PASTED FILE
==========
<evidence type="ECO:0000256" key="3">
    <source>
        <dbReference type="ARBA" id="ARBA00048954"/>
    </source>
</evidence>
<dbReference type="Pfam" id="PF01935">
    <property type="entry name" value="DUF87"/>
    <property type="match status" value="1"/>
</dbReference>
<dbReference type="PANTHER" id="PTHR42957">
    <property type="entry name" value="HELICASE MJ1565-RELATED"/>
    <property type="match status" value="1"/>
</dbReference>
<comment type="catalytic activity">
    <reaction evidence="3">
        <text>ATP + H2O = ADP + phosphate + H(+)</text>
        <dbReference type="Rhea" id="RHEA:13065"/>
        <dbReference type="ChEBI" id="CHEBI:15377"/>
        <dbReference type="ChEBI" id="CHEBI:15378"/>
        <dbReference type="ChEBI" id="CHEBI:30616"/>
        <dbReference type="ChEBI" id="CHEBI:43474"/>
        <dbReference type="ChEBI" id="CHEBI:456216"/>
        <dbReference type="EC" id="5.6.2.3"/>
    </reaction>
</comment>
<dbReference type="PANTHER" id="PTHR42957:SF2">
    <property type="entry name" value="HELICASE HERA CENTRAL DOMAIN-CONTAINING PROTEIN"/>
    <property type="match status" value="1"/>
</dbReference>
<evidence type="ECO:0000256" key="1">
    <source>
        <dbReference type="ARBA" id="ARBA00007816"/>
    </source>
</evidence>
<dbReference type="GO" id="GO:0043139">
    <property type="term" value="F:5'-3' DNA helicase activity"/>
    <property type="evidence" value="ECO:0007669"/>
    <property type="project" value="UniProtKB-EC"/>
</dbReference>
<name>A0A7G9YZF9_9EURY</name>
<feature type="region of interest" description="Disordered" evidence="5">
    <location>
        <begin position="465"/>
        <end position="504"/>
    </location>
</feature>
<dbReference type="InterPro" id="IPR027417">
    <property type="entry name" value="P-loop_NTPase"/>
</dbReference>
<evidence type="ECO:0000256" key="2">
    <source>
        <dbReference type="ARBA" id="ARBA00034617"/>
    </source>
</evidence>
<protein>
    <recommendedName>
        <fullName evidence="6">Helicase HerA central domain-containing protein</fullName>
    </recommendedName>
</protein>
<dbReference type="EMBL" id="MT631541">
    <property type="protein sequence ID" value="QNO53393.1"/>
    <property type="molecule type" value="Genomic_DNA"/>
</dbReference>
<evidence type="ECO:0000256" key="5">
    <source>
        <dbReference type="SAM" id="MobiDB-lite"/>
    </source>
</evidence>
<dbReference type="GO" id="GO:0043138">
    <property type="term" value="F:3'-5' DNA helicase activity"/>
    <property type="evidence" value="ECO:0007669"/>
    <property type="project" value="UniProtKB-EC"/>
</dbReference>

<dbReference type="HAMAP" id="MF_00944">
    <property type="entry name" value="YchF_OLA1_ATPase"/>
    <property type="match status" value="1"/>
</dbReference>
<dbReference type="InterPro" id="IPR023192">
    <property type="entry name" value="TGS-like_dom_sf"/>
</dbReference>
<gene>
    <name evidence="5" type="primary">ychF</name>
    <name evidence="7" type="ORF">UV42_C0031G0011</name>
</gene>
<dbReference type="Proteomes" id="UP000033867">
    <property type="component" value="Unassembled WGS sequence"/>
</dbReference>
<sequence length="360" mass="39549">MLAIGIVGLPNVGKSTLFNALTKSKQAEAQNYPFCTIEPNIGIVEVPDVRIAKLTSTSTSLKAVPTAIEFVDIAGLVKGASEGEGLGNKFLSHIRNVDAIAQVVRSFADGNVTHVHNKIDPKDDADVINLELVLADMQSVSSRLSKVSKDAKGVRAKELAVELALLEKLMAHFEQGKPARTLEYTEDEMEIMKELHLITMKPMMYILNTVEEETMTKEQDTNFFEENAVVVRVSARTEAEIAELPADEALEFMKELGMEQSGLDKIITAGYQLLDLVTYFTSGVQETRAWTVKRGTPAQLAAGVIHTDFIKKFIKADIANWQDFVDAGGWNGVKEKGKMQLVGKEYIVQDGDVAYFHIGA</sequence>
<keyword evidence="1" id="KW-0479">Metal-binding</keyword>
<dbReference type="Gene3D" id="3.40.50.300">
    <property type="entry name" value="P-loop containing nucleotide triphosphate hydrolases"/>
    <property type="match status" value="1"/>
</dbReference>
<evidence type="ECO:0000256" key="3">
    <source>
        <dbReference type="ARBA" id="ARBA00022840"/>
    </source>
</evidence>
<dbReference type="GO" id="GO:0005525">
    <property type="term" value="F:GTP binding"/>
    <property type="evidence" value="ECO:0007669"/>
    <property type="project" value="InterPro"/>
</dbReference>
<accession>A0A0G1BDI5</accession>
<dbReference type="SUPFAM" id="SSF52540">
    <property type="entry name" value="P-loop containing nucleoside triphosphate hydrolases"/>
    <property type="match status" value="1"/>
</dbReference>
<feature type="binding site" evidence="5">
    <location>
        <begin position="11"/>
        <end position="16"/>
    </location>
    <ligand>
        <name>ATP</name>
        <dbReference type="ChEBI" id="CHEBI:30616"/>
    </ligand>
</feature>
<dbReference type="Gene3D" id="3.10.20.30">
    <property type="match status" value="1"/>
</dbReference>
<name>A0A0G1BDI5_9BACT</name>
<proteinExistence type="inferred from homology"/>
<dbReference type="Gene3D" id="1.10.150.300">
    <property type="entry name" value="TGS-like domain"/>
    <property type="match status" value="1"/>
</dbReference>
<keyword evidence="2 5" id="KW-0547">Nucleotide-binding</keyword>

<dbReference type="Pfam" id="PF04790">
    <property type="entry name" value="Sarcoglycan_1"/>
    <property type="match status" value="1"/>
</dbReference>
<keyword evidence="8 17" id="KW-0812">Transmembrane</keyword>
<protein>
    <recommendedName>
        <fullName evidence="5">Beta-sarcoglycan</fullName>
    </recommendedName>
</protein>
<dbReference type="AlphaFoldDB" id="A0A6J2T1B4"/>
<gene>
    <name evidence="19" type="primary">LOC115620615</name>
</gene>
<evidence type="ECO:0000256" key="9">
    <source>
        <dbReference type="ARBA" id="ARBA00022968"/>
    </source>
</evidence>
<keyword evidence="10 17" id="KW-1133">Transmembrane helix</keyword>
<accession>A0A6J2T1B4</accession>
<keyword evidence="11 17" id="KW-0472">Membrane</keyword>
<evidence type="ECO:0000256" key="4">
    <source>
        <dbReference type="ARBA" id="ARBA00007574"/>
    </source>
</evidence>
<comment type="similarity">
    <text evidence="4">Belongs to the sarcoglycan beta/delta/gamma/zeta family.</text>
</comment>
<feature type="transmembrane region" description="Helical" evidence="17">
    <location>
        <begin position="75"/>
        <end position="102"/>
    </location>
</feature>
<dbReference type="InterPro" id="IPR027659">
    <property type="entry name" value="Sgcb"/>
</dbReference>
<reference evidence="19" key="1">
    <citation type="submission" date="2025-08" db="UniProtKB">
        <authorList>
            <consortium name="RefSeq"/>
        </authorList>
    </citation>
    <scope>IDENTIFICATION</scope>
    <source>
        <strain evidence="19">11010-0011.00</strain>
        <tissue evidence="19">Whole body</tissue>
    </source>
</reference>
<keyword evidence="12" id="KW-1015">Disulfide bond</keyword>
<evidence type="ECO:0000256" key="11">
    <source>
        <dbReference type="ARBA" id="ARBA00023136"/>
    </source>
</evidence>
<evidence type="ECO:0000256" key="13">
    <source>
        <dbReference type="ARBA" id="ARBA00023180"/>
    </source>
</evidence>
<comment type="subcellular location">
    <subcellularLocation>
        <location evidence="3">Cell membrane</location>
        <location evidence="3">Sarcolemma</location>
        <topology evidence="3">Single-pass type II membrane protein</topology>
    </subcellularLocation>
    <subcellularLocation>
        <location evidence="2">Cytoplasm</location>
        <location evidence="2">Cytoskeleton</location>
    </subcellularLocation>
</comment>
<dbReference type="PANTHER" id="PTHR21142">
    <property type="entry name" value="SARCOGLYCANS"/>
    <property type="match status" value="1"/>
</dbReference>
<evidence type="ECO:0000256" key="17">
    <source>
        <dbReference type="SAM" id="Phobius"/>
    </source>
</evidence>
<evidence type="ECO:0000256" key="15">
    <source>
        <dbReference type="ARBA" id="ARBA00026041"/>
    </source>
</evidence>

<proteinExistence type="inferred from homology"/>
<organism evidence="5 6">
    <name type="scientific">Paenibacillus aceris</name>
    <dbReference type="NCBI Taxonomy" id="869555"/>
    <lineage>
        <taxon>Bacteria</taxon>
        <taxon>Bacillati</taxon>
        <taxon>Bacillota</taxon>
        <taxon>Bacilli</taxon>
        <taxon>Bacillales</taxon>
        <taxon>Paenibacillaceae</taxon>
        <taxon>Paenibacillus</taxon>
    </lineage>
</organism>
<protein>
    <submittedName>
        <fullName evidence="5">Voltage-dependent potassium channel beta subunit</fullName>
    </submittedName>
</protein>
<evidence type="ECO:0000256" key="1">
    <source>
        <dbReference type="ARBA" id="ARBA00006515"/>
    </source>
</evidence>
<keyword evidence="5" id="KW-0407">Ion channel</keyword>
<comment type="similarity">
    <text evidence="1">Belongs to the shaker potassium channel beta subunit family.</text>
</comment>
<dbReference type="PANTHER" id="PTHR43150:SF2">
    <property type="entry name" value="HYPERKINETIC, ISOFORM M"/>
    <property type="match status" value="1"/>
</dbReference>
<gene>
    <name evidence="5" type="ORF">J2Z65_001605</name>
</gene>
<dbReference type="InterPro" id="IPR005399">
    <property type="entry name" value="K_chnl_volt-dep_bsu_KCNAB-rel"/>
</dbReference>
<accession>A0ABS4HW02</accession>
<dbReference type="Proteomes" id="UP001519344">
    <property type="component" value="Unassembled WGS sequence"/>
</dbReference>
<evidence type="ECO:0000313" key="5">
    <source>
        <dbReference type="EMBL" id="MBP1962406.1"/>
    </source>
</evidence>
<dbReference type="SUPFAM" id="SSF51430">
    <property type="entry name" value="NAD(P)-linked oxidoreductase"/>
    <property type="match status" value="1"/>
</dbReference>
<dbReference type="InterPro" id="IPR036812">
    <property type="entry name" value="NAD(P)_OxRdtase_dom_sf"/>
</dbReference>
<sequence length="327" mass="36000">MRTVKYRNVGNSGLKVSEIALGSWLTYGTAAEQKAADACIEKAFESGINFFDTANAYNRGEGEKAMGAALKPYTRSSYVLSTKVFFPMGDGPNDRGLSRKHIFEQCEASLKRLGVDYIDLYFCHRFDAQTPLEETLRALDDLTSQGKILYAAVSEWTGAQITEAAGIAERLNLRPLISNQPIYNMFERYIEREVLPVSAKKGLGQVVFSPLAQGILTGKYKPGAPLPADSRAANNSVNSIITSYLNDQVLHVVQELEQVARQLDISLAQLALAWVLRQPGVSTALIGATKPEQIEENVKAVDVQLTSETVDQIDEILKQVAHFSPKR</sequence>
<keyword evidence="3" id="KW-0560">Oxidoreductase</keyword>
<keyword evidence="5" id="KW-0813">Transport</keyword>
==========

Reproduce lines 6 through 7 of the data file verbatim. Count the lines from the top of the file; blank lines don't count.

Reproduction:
<dbReference type="Pfam" id="PF01935">
    <property type="entry name" value="DUF87"/>